The majority of South Australian teachers who are members of the Australian Education Union (AEU) have voted to strike on the first day of the school term due to COVID-19 health and safety concerns.
School and preschool teacher members were balloted, with almost two-thirds supporting industrial action via a full day stoppage on Wednesday, Feb.2, if COVID-19 safety concerns are not addressed, AEU SA Branch reported on Tuesday.
This comes as the number of active COVID-19 cases in South Australia currently stands at 27,991.
Under the Government’s back-to-school plan, Jan.31 will see the return to school of the most vulnerable students, as well as children of essential workers. Then on Feb.2, pre-school and reception, along with years 1,7,8, and 12 will return, while other levels will start back face-to-face on Feb.14, after two weeks of online learning.
Meanwhile, Jan. 31 and Feb. 1 will be extra preparation days for teachers to get briefed and prepare for online teaching.
“This plan is all about balancing the learning needs of our kids, while also ensure they stay safe,” Premier Steven Marshall said.
Since the vote was put to members, the AEU and South Australian Department for Education (DfE) has been engaged in negotiations on whether the proposed return-to-school measures make the environment safe for staff and students, whether they will slow the spread of Omicron, and whether they are consistent across all sites.
In addition, there is the question of whether or not the measures will address wellbeing and mental health concerns and how the measures will impact workloads.
According to AEU, while some of their concerns have been addressed, others need further discussion.
“The Government and the Department have an obligation to ensure that all learning spaces are safe for children, students and staff and that all reasonable and practicable measures to create safe learning environments have been implemented,” the report said.
The AEU noted that while the health sector has the benefit of full PPE, including N95 masks and face shields, educators will operate in classes of up to 29 students with measures that include at best N95 masks in some situations; social distancing, which will be impossible for many; hand sanitiser; cleaning; and, weather permitting, open windows or the option of conducting classes outside.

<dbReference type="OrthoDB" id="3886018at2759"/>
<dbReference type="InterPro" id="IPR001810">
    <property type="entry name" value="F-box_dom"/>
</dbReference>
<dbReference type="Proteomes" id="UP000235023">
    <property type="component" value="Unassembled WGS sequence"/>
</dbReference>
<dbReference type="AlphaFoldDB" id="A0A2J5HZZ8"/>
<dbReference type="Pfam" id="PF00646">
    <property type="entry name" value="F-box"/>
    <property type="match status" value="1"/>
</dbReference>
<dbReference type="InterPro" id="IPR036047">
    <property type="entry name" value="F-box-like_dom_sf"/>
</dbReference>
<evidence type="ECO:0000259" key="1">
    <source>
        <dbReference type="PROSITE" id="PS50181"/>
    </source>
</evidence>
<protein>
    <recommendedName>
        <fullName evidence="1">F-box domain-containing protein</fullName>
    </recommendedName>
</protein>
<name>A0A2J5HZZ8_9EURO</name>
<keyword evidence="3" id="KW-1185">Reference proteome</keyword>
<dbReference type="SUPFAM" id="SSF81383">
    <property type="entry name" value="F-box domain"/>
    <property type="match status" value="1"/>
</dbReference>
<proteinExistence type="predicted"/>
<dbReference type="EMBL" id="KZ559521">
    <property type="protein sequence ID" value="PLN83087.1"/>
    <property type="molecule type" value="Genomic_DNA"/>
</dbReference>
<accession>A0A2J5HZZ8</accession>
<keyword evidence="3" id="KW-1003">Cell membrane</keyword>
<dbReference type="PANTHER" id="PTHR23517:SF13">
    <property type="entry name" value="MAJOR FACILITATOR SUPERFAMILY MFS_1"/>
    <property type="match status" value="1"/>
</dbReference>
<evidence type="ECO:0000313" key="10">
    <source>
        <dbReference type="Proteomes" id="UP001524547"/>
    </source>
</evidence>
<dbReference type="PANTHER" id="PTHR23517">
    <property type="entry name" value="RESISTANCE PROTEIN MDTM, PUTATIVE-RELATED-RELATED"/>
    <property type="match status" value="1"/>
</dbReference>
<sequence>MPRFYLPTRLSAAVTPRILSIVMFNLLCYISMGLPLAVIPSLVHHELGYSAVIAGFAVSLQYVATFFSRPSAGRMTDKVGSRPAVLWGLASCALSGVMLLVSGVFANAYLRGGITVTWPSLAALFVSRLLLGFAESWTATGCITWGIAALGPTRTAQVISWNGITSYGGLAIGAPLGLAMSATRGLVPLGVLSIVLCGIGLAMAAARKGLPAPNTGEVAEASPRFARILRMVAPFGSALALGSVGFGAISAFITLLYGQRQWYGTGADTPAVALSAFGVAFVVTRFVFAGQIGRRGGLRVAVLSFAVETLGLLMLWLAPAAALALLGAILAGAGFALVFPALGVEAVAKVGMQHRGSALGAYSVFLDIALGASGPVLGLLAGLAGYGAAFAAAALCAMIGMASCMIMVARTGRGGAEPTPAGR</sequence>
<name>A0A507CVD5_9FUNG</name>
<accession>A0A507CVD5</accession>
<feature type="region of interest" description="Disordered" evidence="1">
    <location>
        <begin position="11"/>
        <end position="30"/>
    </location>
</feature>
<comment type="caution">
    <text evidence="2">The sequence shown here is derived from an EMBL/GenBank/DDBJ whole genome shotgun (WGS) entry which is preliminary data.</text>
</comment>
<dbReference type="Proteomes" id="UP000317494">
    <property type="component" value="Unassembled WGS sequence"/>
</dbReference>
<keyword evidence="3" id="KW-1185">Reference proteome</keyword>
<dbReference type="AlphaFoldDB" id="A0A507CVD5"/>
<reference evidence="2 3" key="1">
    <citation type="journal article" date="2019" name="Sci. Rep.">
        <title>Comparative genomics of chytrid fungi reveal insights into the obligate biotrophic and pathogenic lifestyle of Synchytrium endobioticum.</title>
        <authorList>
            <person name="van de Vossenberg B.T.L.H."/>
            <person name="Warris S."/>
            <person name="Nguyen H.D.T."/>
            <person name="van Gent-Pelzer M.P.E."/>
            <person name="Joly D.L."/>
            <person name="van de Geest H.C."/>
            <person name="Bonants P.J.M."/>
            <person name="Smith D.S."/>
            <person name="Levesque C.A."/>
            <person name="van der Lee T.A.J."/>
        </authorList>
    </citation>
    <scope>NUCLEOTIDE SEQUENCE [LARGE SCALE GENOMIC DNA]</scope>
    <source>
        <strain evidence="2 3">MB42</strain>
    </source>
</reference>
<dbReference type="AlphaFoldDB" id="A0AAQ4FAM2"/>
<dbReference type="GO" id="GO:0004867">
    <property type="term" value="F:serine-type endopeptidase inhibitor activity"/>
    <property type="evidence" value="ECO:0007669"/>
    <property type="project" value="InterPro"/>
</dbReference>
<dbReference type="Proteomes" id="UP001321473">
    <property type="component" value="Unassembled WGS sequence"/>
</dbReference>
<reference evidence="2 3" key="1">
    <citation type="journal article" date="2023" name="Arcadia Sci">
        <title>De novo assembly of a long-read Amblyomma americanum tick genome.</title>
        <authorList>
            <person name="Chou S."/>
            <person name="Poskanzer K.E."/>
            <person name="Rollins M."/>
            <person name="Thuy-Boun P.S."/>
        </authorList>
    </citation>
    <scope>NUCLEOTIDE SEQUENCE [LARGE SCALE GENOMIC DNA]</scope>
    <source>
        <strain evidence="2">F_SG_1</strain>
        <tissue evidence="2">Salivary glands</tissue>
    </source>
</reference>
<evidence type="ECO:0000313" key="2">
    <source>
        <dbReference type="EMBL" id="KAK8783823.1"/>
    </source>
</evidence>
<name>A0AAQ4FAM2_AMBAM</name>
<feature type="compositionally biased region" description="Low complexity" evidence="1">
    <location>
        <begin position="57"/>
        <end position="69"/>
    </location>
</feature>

On Tuesday, AEU Executive will weigh up the progress made in the negotiations with DfE so far.
“If Executive believes sufficient progress has been made then members will be re-balloted to postpone the action,” the report said.
“Conversely, if Executive is dissatisfied then the action will remain on foot pending any timely additional progress in discussions.”
Meanwhile, Premier Marshall said at a press conference on Tuesday that the government has listened to the experts since day one, and he was hopeful that Tuesday afternoon’s meeting between SA Chief Health Officer Nicola Spurrier and the AEU will go a long way to addressing the union’s concerns.
“We’re in respectful negotiation, the union put I think 18 or 19 issues that they wanted to address with us,” he said.
“We responded to them earlier in the week, they’ve got that information now. I know they’ve got that ballot result there, but of course, that ballot was open well before all of the issues had been finalised, so I’m hopeful that this afternoon we can have a successful meeting … and provide them with all of the information that they require.”
Marshall also said that the state government would be doing everything possible to avert the strike, and noted that not every teacher in the state voted on the union’s ballot.
“The reality is, we have been working with the union for days and days since the ballot opened, and I think that if they balloted again, they would get a different position,” he said.
When asked about issues that Prof. Spurrier will need to address to prevent a strike, Marshall said the main issue is there has been pressure to have surveillance rapid antigen testing.
“There’s just no medical reason for this in South Australia, whatsoever,” he said.
“This has been borne out by the advice we have received from the AHPPC (Australian Health Protection Principal Committee). So look, we’ll go through the reasons why having rapid antigen tests can give a false sense of security unless they’re carried out in a really, sort of controlled way, and we’ll provide that information to the union.”